—— to australia where novak djokovic will learn whether his appeal has been successful. novak djokovic�*s appeal against deportation from australia begins in a few hours — with a court hearing. the men's tennis number one has been held in a hotel in melbourne since he arrived in the country — the australian government says he is not exempt from the requirement for visiting foreigners to be vaccinated. from melbourne, shaimaa khalil reports. a day before challenging his deportation in court, novak djokovic is still held at the immigration detention hotel, and his supporters are still outside, calling on the government to let him out. oh, mate, i haven't slept since he's come off the plane. we're all sick to the stomach. it's a very unfortunate situation for australia. it's becoming very embarrassing. chanting: novak, novak! the world number one is now in the middle of a political and diplomatic storm that has provoked anger in his home country of serbia. this was djokovic arriving on wednesday. his legal team say he was granted a vaccine exemption from tennis australia because he tested positive
for covid—i9 on the 16th of december. that was also the day when these pictures were taken, showing the tennis player maskless at a ceremony in serbia, where he was honoured with his own postage stamp. it's unclear at which point he took the pcr test, and when he knew he had covid—i9. djokovic�*s lawyers has said that on january the ist he received a document from home affairs telling him his travel declaration responses indicated he met the requirements for a quarantine—free arrival into australia. but in its court submission, released a few hours before the hearing, the government said it had not given the tennis star an assurance about his vaccine waiver, adding that an e—mail from the home affairs department was not a guarantee that his so—called medical exemption would be accepted. the court document also challenged djokovic�*s claim for a medical exemption on the basis that he contracted covid—i9 in mid—december, saying there was no suggestion that he had acute major medical illness.
just a week before the australian open begins, a judge will now decide whether the nine—time champion will be able to defend his title. shaimaa khalil, bbc news, melbourne. more now on how people in serbia might serbia feel about the situation. the supermarket chain morrisons is to scrap �*use by�* dates on most of its milk, in a move it says will stop millions of pints being poured down the sink. instead, the retailer will display �*best before�* dates on 90% of its own—brand milk products. the recycling charity �*wrap�* says morrisons will be the first retailer to make the move. the change will happen later this month. richard swannell is from the charity, wrap, which supports people and businesses to reduce waste. we do welcome this and what is interesting is about 490 million pints of wasted every single year and we know that one of the causes of that is actually a misunderstanding around use by dates and throwing away milk too early so one of the causes of throwing away milk, and milk is actually the third item we throw away, the third most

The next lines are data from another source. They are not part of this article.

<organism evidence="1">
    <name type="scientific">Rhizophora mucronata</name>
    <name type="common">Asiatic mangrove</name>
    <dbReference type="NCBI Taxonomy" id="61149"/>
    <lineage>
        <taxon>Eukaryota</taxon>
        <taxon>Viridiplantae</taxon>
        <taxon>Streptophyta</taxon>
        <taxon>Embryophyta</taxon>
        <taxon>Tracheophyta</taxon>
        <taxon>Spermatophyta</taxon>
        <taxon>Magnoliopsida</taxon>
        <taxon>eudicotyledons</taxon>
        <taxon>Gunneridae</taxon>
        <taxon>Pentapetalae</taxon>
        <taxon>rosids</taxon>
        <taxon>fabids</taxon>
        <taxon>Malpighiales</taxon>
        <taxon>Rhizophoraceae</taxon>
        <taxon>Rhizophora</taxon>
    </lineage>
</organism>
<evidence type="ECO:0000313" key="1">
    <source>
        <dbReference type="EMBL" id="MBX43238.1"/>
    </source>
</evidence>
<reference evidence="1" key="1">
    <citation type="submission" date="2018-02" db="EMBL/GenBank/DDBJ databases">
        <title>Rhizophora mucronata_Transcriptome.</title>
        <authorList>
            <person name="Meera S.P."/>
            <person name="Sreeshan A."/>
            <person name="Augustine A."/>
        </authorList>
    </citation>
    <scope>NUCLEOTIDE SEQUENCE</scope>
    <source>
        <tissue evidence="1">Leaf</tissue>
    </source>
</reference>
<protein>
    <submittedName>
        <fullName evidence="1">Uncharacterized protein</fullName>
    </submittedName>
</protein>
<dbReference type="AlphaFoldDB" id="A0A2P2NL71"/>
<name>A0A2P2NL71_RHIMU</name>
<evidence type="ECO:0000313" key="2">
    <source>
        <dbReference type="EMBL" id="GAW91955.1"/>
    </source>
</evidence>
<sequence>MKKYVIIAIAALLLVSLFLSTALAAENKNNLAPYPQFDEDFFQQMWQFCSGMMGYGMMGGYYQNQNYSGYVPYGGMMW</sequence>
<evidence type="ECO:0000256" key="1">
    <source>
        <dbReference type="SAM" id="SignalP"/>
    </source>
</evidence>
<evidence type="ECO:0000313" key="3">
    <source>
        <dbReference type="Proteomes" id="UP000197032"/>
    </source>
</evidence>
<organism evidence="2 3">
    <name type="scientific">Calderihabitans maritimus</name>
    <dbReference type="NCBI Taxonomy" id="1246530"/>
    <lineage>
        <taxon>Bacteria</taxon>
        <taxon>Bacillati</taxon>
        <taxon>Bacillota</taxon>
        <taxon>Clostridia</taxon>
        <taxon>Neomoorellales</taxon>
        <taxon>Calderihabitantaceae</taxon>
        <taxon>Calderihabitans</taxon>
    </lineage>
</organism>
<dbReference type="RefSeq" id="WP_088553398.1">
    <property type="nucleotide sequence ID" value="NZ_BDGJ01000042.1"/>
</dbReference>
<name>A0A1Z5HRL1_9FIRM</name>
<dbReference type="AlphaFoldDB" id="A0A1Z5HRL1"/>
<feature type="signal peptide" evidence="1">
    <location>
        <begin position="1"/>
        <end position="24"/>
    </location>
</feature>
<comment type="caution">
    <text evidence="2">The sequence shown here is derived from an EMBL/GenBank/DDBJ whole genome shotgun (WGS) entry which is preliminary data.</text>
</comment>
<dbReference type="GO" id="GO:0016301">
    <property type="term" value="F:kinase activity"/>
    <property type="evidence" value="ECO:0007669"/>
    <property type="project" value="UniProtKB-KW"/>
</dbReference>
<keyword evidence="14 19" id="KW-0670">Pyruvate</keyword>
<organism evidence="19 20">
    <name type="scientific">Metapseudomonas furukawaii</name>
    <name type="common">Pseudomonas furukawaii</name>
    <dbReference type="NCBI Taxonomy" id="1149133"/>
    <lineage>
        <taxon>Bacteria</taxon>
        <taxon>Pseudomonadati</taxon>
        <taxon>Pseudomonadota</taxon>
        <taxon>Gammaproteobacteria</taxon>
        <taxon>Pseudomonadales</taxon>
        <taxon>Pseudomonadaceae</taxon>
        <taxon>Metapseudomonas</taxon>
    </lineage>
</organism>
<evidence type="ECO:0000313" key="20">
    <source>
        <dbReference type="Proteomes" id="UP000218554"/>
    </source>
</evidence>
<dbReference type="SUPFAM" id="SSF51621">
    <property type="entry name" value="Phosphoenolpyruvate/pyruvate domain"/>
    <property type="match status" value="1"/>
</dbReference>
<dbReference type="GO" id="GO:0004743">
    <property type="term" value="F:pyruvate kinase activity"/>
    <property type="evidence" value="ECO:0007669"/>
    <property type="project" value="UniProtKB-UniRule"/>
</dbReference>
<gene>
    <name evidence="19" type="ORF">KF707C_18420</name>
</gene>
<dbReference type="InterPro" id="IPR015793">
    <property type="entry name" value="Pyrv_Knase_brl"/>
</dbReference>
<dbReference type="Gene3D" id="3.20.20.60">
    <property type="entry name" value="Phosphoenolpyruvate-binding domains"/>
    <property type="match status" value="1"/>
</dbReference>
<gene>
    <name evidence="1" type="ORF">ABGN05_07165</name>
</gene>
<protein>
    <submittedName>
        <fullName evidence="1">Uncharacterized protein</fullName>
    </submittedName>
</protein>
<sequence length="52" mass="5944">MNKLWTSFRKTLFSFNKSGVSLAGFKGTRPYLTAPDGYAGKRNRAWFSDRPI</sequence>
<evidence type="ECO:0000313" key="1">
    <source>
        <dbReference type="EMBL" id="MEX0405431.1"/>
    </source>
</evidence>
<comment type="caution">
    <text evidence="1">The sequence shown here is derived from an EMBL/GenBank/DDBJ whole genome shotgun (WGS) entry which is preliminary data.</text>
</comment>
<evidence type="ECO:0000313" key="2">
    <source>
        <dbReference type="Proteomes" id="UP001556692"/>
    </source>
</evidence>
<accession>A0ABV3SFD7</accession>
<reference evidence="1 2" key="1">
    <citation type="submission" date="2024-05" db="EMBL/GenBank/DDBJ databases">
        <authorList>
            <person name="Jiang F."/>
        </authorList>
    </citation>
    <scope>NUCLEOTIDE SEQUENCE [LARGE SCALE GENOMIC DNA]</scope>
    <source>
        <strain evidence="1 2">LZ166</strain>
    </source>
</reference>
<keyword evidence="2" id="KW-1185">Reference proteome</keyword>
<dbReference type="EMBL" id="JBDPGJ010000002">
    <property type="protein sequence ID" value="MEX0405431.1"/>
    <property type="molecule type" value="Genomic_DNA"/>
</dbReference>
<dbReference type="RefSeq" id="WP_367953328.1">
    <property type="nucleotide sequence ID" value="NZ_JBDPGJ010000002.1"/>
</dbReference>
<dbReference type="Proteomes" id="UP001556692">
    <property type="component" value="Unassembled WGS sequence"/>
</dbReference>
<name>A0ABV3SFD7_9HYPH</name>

significant item we throw every single year, so tackling milk is a real priority. single year, so tackling milk is a real priority-— single year, so tackling milk is a realriori .~., �* , , _ real priority. wouldn't it be simply ossible real priority. wouldn't it be simply possible to — real priority. wouldn't it be simply possible to make _ real priority. wouldn't it be simply possible to make the _ real priority. wouldn't it be simply possible to make the use - real priority. wouldn't it be simply possible to make the use by - real priority. wouldn't it be simply possible to make the use by date | possible to make the use by date later? is there a... is it defined legally that you cannot do that? absolutely. the use by date is strictly for food safety measures so you can use food right up until midnight on the use by date and then either discard after that what you can do is freeze up to the use by date for most products, in other words it's not safe up until after that date but the best before means it is perfectly fine to consume it after the best before date. this in the sense phil— after the best before date. this in the sense phil that _ after the best before date. this in the sense phil that achieve - after the best before date. this in the sense phil that achieve the i the sense phil that achieve the objective but you cannot diet for health and safety reasons, that